Summary: Guidance (PowerPoint slides to accompany this talk are available on request - email:

Reading: Proverbs chapter 3 verses 1-6.

• A primary rule in Bible study is to always determine the context:

• So scan with me quickly over the surrounding chapters:

• Chapter 1 verse 8 “Listen, my son, your father's instruction...”

• Chapter 1 verse 10: “My son”.

• Chapter 1 verse 15: “My son”.

• Chapter 2 verse 1: “My son”.

• Chapter 3 verse 1: “My son”.

• Chapter 3 verse 11: “My son”.

• Chapter 3 verse 21: “My son”.

• The context is Solomon (the wisest man whoever lived):

• Is giving some wise 'fatherly advice' to his son in this section of his book.


• A Father and his small son were out walking one day;

• When the lad asked him a question.

• “Dad, how does electricity could go through the wires stretched between the telephone poles.

• “I don’t know,” said his father. “I never knew much about electricity.”

• A few roads farther on, the boy asked what caused lightning and thunder.

• “That too has puzzled me,” came the reply.

• The youngster continued to inquire about many things,

• None of which the father could explain.

• Finally, as they were nearing home, the boy said,

• “Dad, I hope you didn’t mind all those questions.”

• “Not at all,” replied his father.

• “If you don’t ask, how else are you going to learn!”

The context is Solomon (a father with something to say):

• Giving some wise 'fatherly advice' to his son.

• These first seven chapters of he book of Proverbs.

• Are intensely potent and practical.

• They contain vital information on how to live a stable, wise, well-balanced life.


• Before we break down these verses into smaller parts;

• There are three initial observations to note:

(1). There are four verbs in these two verses.

• Verbs are action words;

• And therefore of special interest to all who want to live an active spiritual life.

• “Trust” (verse 5).

• “Lean” (verse 5).

• “Acknowledge” (verse 6).

• “Make straight” (verse 6).


• That three of these terms are imperatives;

• In other words, they are commands, not just suggestions.

• They are directed to the child of God (therefore to us as Christians).

• They are our responsibility: “Trust . . . do not lean ... acknowledge ...”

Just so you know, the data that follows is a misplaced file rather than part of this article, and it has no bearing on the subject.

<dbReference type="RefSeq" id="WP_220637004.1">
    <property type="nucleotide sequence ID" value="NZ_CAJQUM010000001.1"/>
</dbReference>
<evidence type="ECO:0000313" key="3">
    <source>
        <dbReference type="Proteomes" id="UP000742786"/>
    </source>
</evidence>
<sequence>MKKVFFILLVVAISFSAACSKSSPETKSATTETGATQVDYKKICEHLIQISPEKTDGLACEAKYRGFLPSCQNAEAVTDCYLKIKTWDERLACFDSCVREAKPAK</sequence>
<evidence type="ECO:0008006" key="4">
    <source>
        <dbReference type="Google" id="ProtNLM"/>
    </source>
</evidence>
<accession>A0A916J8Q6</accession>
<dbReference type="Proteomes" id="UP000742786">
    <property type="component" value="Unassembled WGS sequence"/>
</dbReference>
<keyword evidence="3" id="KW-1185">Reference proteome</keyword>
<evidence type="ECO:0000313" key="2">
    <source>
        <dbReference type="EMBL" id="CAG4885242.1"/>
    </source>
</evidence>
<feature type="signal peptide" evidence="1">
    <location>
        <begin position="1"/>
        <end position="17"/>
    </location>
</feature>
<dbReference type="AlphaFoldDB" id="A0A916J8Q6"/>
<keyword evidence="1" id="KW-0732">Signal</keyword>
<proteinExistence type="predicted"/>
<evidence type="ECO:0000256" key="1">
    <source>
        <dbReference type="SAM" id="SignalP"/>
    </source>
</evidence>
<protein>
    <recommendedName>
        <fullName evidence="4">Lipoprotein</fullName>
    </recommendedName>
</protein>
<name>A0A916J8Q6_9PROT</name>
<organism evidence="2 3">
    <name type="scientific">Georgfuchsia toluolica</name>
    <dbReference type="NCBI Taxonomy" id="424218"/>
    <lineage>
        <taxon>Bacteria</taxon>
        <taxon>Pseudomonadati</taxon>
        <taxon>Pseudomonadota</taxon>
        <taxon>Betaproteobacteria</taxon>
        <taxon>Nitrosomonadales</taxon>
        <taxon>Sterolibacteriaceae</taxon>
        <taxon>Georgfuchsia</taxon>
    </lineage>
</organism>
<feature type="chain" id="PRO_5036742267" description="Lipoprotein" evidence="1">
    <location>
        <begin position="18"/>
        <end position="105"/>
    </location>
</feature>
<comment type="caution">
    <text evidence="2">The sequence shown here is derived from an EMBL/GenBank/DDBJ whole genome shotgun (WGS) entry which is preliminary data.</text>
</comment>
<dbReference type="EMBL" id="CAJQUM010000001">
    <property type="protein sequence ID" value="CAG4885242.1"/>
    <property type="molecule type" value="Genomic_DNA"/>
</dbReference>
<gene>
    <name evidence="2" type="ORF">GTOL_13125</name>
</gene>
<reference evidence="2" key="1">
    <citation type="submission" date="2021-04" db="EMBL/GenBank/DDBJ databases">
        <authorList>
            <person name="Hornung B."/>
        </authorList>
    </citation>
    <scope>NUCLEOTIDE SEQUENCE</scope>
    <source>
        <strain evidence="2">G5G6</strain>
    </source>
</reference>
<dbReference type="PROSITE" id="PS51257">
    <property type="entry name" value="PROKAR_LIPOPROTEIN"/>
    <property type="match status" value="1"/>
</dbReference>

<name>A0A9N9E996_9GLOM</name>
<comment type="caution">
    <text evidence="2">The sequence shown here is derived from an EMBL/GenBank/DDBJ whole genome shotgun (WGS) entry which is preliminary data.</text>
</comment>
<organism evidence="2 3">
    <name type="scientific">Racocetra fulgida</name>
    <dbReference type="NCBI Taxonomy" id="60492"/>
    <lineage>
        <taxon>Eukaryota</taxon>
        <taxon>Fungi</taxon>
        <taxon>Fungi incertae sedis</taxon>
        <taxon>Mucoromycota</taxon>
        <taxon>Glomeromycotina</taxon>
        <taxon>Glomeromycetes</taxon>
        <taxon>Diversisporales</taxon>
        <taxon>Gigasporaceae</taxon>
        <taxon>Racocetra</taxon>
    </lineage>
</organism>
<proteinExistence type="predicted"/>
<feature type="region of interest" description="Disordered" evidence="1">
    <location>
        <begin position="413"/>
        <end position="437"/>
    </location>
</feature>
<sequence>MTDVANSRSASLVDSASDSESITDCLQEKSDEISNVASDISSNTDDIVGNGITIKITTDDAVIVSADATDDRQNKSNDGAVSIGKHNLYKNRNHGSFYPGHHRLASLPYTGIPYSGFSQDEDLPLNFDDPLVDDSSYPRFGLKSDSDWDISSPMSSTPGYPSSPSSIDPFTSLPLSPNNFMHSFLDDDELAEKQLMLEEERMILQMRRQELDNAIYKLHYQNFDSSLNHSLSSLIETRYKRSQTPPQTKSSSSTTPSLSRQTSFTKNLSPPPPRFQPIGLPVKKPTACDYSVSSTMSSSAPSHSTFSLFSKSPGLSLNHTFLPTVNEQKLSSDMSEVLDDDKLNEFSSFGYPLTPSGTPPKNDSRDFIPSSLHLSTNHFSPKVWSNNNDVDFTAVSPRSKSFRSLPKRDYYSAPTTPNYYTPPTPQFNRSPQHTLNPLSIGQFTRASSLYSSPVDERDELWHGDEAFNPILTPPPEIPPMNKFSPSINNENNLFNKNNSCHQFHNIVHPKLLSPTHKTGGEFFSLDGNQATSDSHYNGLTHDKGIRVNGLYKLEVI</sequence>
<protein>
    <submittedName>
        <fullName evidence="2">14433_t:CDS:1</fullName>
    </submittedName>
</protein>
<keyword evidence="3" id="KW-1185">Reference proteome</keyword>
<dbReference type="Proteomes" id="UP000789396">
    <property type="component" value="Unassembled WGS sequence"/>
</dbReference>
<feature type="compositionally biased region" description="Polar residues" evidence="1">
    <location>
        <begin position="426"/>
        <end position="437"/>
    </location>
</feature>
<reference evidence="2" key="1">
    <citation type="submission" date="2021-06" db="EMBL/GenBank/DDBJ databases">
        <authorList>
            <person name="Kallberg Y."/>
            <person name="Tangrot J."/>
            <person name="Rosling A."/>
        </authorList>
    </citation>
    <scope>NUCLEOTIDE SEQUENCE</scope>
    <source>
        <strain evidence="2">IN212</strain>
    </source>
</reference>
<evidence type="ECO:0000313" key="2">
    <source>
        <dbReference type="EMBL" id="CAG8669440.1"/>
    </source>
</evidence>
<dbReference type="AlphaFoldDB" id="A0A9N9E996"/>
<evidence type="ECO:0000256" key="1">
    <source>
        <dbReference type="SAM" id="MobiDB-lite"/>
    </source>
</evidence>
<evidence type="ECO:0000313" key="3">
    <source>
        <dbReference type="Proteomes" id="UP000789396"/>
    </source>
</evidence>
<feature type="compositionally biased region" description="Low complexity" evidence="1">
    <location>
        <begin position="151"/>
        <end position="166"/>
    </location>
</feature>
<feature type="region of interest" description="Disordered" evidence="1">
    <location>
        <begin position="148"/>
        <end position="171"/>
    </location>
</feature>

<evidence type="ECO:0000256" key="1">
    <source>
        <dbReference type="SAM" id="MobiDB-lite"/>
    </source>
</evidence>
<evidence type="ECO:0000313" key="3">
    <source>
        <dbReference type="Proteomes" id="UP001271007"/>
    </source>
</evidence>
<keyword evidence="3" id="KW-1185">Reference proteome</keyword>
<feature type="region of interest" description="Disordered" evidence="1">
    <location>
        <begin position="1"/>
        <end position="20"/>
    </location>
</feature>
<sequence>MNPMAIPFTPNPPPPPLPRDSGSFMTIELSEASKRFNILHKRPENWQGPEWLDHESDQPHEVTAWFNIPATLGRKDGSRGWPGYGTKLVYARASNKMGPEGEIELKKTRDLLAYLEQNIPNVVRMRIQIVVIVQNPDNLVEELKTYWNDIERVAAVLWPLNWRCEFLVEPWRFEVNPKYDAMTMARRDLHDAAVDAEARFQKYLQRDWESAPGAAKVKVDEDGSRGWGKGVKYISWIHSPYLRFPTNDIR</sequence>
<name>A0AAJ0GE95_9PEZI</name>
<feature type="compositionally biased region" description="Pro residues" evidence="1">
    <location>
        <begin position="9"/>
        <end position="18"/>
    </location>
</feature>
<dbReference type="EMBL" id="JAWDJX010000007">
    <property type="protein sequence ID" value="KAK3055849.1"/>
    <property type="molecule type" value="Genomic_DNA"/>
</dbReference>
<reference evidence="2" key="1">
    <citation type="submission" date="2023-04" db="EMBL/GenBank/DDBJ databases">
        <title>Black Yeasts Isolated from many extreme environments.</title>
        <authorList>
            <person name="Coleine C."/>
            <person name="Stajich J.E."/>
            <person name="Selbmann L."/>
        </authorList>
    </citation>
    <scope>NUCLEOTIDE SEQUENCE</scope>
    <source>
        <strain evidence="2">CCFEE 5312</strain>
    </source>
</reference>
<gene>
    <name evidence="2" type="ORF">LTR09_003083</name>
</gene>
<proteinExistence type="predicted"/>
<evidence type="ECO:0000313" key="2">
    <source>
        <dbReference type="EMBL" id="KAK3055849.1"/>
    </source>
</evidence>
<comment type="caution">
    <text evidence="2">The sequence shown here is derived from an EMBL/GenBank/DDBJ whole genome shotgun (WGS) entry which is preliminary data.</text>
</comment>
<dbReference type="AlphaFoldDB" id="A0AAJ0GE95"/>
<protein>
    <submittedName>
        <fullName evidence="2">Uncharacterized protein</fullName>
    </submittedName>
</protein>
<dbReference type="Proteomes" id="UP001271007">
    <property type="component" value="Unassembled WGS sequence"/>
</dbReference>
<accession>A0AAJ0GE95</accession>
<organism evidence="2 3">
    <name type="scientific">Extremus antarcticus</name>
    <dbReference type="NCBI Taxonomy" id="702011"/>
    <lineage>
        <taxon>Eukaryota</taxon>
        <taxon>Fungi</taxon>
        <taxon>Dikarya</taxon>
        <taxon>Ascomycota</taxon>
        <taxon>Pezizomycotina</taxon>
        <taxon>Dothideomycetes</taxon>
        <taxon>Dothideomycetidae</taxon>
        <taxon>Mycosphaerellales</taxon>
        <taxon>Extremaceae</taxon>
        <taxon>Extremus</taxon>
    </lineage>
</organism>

The last term is a simple declaration of a promise.

• It declares God's part in the verse.

• It states His responsibility: “He will make your paths straight”.

Notice: How they fit together:


• “Trust in the Lord” (verse 5).

• “Don’t lean on your on your own understanding” (verse 5).

• “Acknowledge him in all your ways” (verse 6).


• N.I.V: “He will make your paths straight”

• N.L.B: “And he will show you which path to take.”

Notice: that another repetitive phrase is used in these verses:

• The same term is mentioned four times.

• It is the term “Your”.

• “Your heart” (verse 5).

• “Your understanding” (verse 5).

• “Your ways” (verse 6).

• “Your paths” (verse 6).

• It is your responsibility in a given situation is to “Trust with all your heart”.

• It is your responsibility is to refuse to “Lean on your own understanding”

• God’s part is (N.I.V): “He will make your paths straight”

• God’s part is (N.L.B): “And he will show you which path to take.”

Analyse the terms used:

(1). Trust.


During the nineteenth century,

• John Paton was sent as a missionary to the New Hebrides,

• An island group in the Western Pacific under joint British and French administration.

• Since the people had no Bible in their language,

• Paton began to translate Scripture.

• During the course of his work,

• He discovered there was no national equivalent for the word "believe".

• A solution presented itself one day when a local worker came into his office,

• Worn out from a hard day's physical labour.

• The man flung himself on a chair.

• Then he stretched out and rested his legs on another chair.

• Lying full length on two chairs, the man told Paton;

• It felt good to "lean his whole weight" on those chairs.

• Instantly, Paton noted the term the man used for "lean his whole weight on".

• He knew he had discovered the right term for the English word "believe".

• To “Trust in the Lord” means exactly that;

• “To lean our whole weight upon Him.”


• Another example would be like when you go to bed tonight,

• You lie down trusting that the bed will fully support your weight.

• My kids will run and jump on the bed using it as a trampoline,

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